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Vita Nuova by Magdalen Nabb

Vita Nuova (2008)

by Magdalen Nabb

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? ? ? 1/2

I think this might be the last one...I know for sure I am missing the first one and it's not available.....

Wow, her plots are getting more & more twisted.......what awful people she writes about! I'm not sure how I feel now that I've finished it....... I know this was very convoluted.

A young woman is shot in her abdomen several times, but it is the bullet to the back of her head that killed her. As she was in her bathrobe, we know she was familiar with her murderer.

Her mother is awakened & found to be in a drunken stupor, her sister hysterical, her father in the hospital from a stroke.

Father turns out to be a pimp and major gangster, mother was a prostitute of his, whom he beat to a pulp and married so that charges would be dropped & he could keep control of her....... Father also runs an "employment agency" for young immigrants.

Then there is the Prosecutor (who the Marshal once before proved wrong) but now seems content to let the Marshal handle the case. ( )
  Auntie-Nanuuq | Jan 18, 2016 |
Her last mystery before her death, this one didn't hold me. the writing seemed more disjointed and the internal dialogue in the main character's head seemed very convoluted. I prefer her earlier work. Setting is Florence. This plot deals with a prostitution ring (illegal aliens and children) that is protected by higher-ups in the Italian bureaucracy. ( )
  SignoraEdie | Oct 31, 2008 |
#14 in the Marshal Guarnaccia series.

This is the last and, in my opinion, among the best of the series; Nabb died in 2007 shortly after writing this book.

I had not read any of the series for quite some time; as preparation, I reread all but one of the previous books (I do not have #9, The Marshal at the Villa Torrini). I was impressed once more by the uniform excellence of the series: the understated writing, the evocation of Florence, the intriguing plots.

But uniquely flavoring the series are the characters: the emergence of Guarnaccia himself as a unique protagonist in the genre. Guarnaccia, a Sicilian among the blunt Tuscans of Florence, is tall, overweight, seemingly slow, and pretty much inarticulate. Yet beneath an exterior of apparent mental dullness and lethargy, there lurks an inquisitive intellect, a nearly photographic memory for details, and an ability to put together a jumble of seemingly disparate images and words, details, to make eventually a coherent whole. He considers himself stupid, but except for the more foolish around him, no one else does. His superior, Captain Maestrangelo, is another well-drawn character who respects Guarnaccia; in this book, the two men finally break through the barriers of personality and formality that have characterized them in previous novels. It is Guarnaccia’s compassion, his understanding of the inhabitants of his Quarter and their “little problems’, that allows him to intuitively penetrate to the heart of issues. His inarticulate love for his family colors his outlook and the way he deals with these very “ordinary people”.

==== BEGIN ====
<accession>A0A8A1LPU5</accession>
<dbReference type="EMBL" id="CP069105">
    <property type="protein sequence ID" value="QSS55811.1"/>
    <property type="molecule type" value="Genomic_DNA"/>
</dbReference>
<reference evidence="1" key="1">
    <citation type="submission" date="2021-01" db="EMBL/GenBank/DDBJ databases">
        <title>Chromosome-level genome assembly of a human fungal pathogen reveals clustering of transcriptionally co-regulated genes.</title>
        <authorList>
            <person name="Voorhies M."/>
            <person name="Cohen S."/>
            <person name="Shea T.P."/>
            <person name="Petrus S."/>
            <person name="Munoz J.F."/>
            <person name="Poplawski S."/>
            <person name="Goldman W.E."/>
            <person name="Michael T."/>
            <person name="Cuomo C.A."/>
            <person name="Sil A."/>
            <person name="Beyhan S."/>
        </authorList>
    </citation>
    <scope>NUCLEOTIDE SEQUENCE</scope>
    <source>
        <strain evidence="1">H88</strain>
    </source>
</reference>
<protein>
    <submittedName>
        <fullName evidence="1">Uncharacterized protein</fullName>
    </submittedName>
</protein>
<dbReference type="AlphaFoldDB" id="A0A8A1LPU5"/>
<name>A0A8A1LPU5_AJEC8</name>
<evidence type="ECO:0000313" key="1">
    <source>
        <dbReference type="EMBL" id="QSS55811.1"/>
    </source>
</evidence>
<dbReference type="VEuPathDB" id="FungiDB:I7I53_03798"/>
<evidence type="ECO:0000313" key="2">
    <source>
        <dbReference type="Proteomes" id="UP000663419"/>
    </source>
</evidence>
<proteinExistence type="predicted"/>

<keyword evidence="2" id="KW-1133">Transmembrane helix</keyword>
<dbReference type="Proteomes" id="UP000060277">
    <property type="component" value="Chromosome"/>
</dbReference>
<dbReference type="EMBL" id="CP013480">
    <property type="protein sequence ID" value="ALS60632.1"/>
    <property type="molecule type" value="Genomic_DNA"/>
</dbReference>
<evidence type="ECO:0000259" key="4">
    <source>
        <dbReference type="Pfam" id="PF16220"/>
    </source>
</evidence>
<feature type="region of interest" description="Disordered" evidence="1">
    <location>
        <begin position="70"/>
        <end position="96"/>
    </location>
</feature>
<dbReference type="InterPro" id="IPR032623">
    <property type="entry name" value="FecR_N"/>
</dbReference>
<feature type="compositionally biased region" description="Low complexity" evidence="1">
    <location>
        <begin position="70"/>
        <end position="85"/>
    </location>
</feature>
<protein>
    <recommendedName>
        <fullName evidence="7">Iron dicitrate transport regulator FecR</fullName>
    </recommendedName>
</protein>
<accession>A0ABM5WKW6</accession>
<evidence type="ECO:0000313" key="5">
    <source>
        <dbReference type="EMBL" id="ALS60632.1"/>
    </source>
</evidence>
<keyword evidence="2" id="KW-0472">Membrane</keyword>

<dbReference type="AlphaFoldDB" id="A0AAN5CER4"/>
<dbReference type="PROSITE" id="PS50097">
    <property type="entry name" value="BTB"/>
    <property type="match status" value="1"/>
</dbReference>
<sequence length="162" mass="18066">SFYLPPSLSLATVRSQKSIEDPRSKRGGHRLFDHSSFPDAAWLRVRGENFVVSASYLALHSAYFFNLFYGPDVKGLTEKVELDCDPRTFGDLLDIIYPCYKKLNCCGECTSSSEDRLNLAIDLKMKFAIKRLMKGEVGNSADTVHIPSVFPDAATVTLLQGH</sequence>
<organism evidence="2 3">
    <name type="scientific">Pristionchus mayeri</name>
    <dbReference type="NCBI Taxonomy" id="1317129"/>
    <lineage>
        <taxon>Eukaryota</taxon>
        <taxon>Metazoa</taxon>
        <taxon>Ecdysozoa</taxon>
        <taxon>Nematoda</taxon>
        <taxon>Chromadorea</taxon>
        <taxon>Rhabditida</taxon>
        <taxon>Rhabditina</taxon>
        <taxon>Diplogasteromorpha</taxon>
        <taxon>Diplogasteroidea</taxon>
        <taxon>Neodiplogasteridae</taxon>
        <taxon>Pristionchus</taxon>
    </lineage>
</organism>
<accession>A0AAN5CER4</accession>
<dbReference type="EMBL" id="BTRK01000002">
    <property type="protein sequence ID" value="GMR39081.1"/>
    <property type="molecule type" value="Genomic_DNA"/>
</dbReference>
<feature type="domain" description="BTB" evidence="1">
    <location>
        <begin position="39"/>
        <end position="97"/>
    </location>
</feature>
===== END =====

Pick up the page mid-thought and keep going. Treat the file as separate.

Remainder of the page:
Other notable characters are Teresa, Guarnaccia’s sharp-tongued but understanding wife; his second in command, Brigadier Lorenzini; his two sons, Totó and Giovanni; the shopkeepers and artisans of the Quarter.

All these elements are present in this, the final book. All the characters have grown in complexity and interest during the series, culminating in this final novel.

The plot of Vita Nuova is concerned with the murder of a single mother, daughter of a well-connected family who have just recently purchased a luxurious villa outside of Florence. The murder is puzzling; there are no witnesses and seemingly no lead into the case. In addition, the public prosecutor on the case with whom Guarnaccia has worked, unhappily, in the past—one who publicly disparaged Guarnaccia’s intelligence and competency—suddenly is Guarnaccia’s best friend and admirer. Instinctively following the advice of a newspaper acquaintance and working undercover, Guarnaccia is immersed in the seamier, more violent aspects of Florence, and begins to uncover, little by little in his slow, remorseless, bulldog way, the secrets that underlie the case.

Nabb skillfully promotes the plot. One of her hallmarks—subtlety—is at its finest in this book. Despite awkwardness, clumsiness, there is nothing blunt or obvious about Guarnaccia, and Nabb uses subtlety to bring out both his character and that of those around him.

This is an excellent book, one in which Nabb, as had been the case in the last three or four, expanded the complexity of her vision of Guarnaccia and the Florence in which he lives. It is an unexpected page-turner; because she is so understated in her writing and Guarnaccia himself is such an unassuming character, her books never seem the type, and yet always you are drawn more and more into the plot until you can’t put it down until the end.

When I closed the book, it was with a sense of deep regret and sadness that this was the end, not just of this book, but of the series itself. I will miss the Marshal a great deal.

Highly recommended. ( )
1 vote Joycepa | Sep 15, 2008 |
last book, printed posthumusly. I will miss the Marshall ( )
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The marshal stood near the edge of the swimming pol, his eyes sheltered behind dark glasses from the glare of the low sun.
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When Marshal Guarnaccia is called upon to investigate the murder of a young woman, he wonders if the girls father, Paoletti, might have had something to do with her death. Enlisting the help of a local journalist, Marshal Guarnaccia's investigations draw him into Florence's seedy underworld.… (more)

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